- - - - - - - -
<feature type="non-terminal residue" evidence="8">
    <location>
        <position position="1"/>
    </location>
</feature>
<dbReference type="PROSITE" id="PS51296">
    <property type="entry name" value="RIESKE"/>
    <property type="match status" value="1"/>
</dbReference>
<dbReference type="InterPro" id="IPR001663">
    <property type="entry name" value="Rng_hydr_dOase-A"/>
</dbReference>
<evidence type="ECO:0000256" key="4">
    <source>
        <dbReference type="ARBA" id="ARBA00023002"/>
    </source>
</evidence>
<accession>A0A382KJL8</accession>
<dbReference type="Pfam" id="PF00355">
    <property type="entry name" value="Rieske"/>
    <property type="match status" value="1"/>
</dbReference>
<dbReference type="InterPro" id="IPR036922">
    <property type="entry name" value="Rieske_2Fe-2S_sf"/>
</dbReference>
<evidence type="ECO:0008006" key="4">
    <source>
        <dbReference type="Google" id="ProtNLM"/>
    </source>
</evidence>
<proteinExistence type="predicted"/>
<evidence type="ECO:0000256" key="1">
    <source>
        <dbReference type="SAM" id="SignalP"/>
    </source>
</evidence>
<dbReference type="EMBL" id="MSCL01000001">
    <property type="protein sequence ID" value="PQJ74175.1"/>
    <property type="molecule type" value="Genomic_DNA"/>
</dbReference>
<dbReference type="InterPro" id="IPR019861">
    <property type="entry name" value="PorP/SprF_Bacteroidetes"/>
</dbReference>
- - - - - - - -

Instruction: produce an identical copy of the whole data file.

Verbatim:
<feature type="non-terminal residue" evidence="8">
    <location>
        <position position="1"/>
    </location>
</feature>
<dbReference type="PROSITE" id="PS51296">
    <property type="entry name" value="RIESKE"/>
    <property type="match status" value="1"/>
</dbReference>
<dbReference type="InterPro" id="IPR001663">
    <property type="entry name" value="Rng_hydr_dOase-A"/>
</dbReference>
<evidence type="ECO:0000256" key="4">
    <source>
        <dbReference type="ARBA" id="ARBA00023002"/>
    </source>
</evidence>
<accession>A0A382KJL8</accession>
<dbReference type="Pfam" id="PF00355">
    <property type="entry name" value="Rieske"/>
    <property type="match status" value="1"/>
</dbReference>
<dbReference type="InterPro" id="IPR036922">
    <property type="entry name" value="Rieske_2Fe-2S_sf"/>
</dbReference>
<evidence type="ECO:0008006" key="4">
    <source>
        <dbReference type="Google" id="ProtNLM"/>
    </source>
</evidence>
<proteinExistence type="predicted"/>
<evidence type="ECO:0000256" key="1">
    <source>
        <dbReference type="SAM" id="SignalP"/>
    </source>
</evidence>
<dbReference type="EMBL" id="MSCL01000001">
    <property type="protein sequence ID" value="PQJ74175.1"/>
    <property type="molecule type" value="Genomic_DNA"/>
</dbReference>
<dbReference type="InterPro" id="IPR019861">
    <property type="entry name" value="PorP/SprF_Bacteroidetes"/>
</dbReference>